California vineyards seeking to cash in on possible cannibdiol-infused (CBD) wines may benefit from provisions of the much-touted 2018 Farm Bill, which amended the federal Controlled Substances Act to remove restrictions on both hemp and hemp-derived CBD, which is unique from marijuana in its lack of THC, the psychoactive agent in cannabis. However, as experienced Orange County cannabis industry attorneys, we urge wineries to proceed with caution and legal consultation.
Although the impact of removing restrictions on hemp and hemp-derived products is likely to be significant, technically federal agricultural subsidies don’t rope in growers of vegetables and fruits – including grapes. Plus, even as the federal ban on marijuana lifted, many states – including California – still have laws on the books making it unlawful to infuse hemp in alcohol or food products. The Farm Bill expressly allows states to govern their own regulation of hemp production, the same as it does with alcohol.
Congress did direct states to both license and track any hemp produced from seed-to-sale, but gives state lawmakers the authority to impose tighter hemp regulations if they so choose. However, state rules can’t be any less strict than federal guidelines and those regulations do need to get the U.S. Secretary of Agriculture’s approval stamp.
Orange County marijuana business attorneys know that is likely to create complications for California vineyards hoping to hop into the hemp game. The good news is the farm bill does expressly allow commerce of hemp and hemp products across state lines, but that doesn’t mean trade will go on without a hitch. As it stands, numerous federal agencies have the right to interpret U.S. hemp laws however they see fit. That includes the DEA, the TTB, the FDA and the FTC. That leaves an awful lot of room for interpretation.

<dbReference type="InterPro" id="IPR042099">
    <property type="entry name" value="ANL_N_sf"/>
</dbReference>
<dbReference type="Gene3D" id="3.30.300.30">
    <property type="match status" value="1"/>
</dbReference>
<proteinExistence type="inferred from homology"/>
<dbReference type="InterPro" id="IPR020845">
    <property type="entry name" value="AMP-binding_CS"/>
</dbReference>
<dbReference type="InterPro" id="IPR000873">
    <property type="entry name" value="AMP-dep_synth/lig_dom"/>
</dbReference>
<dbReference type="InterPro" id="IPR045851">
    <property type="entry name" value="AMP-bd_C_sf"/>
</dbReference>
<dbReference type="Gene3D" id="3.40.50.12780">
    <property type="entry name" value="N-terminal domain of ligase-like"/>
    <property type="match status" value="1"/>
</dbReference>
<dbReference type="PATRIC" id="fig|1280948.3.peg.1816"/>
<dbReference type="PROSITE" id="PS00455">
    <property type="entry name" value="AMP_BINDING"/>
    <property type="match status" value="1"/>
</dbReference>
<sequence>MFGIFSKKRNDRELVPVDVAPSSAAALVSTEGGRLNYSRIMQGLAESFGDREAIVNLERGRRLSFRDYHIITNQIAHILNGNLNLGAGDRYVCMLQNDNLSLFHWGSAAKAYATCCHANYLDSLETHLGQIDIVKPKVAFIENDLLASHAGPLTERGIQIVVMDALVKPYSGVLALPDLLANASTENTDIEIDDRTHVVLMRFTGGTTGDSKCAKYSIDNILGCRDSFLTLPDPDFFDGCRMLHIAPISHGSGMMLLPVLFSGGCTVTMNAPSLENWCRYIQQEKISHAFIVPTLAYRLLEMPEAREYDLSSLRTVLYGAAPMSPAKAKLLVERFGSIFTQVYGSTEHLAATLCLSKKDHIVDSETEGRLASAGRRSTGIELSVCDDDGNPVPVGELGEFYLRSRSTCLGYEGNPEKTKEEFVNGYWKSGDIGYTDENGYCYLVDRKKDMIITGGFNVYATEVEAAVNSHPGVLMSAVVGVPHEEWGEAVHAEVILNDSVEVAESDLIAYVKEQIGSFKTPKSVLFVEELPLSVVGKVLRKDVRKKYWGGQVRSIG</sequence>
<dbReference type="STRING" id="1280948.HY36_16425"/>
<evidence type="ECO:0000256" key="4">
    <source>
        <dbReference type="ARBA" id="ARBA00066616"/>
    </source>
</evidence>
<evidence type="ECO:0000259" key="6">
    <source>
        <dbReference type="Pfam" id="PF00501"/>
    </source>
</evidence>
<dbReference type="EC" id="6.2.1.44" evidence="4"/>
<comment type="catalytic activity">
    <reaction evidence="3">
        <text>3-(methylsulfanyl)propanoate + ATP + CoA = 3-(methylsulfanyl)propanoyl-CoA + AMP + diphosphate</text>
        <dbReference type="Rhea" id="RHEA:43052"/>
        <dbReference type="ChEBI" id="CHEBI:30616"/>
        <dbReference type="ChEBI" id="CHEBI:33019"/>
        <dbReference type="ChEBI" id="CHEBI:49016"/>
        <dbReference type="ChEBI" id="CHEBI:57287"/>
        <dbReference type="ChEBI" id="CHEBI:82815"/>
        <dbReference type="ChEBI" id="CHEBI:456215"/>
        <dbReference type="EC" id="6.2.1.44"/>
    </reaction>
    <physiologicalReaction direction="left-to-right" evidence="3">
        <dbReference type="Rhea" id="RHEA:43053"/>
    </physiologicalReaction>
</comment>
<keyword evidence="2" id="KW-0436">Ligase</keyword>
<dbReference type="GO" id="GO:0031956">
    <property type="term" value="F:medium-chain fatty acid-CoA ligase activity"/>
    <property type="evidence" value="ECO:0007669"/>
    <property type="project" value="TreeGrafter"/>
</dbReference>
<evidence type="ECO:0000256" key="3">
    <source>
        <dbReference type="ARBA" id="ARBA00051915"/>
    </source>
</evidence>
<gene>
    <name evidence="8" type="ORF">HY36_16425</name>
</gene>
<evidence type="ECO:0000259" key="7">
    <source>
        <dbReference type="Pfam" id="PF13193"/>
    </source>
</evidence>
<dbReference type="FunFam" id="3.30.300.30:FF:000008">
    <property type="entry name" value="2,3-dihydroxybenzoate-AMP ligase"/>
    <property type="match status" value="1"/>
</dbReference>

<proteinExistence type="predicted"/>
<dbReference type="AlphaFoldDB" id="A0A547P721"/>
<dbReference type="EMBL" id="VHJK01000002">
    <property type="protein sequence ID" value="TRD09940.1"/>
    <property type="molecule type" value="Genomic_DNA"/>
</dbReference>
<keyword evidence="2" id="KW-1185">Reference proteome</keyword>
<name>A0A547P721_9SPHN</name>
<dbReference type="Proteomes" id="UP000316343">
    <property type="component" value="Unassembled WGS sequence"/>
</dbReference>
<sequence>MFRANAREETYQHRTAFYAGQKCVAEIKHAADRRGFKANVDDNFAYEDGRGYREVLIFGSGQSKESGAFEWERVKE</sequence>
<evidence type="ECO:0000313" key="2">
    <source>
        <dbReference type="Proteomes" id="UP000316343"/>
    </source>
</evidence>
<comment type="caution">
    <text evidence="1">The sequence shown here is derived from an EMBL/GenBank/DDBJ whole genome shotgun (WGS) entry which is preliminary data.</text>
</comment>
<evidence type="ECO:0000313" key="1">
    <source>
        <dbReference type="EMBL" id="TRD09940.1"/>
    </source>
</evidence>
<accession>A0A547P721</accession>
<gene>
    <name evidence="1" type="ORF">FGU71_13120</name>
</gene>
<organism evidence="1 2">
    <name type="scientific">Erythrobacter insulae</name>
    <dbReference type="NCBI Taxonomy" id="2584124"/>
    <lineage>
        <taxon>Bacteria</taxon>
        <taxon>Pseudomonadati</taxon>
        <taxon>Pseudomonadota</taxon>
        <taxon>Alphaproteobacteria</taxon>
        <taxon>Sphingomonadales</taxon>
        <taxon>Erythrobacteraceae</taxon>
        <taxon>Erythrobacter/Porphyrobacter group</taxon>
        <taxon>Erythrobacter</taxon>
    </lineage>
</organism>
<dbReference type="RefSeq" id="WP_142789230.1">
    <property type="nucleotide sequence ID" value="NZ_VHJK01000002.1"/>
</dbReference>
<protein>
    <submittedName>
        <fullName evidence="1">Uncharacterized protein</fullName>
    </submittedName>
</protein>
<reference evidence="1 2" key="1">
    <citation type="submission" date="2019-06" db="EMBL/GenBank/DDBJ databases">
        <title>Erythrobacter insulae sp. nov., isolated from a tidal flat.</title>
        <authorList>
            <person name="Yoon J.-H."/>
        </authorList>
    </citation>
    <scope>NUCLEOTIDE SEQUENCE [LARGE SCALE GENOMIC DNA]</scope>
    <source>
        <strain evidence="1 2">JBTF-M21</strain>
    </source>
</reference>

California Regulations: Wine and Weed Don’t Mix (Yet)
Although California is known globally for its production of wine and also for being the first state to allow legal marijuana for medicinal purposes (and now recreational), it’s still against the law to produce and sell both in the same place. If you do produce each, you must have an individual license for each.
The Farm Bill doesn’t make any note of this issue with regard to hemp, though it’s possible that an industry well-versed in grappling with government regulations to get a handle on hemp production – but only with the help of an experienced cannabis attorney to help navigate the tangle of regulation. Wineries are going to need to make sure whatever products they are producing are meeting state agricultural standards. Further that means exercising great caution when determining how hemp products are packaged and advertised.
It is expected that rule-making on hemp in California will begin next year, with licensing to follow shortly thereafter.
However, there is still one wildcard on the table: The White House. The 2018 Farm Bill was passed by both the Senate and the House of Representatives, but still requires the signature of the president. It’s unclear whether this issue is a priority for the current administration, given the many other situations with which its currently dealing.
The Los Angeles CANNABIS LAW Group represents growers, dispensaries, collectives, patients and those facing marijuana charges. Call us at 714-937-2050.
Beverage Alcohol Lawyers Explain Hemp In The 2018 Farm Bill, December 2018, By Thomas Pellechia, Forbes
More Blog Entries:
U.S. Tax Court to California Cannabis Business: You’re Still Drug Trafficking, Nov. 30, 2018, Orange County Marijuana Business Attorney Blog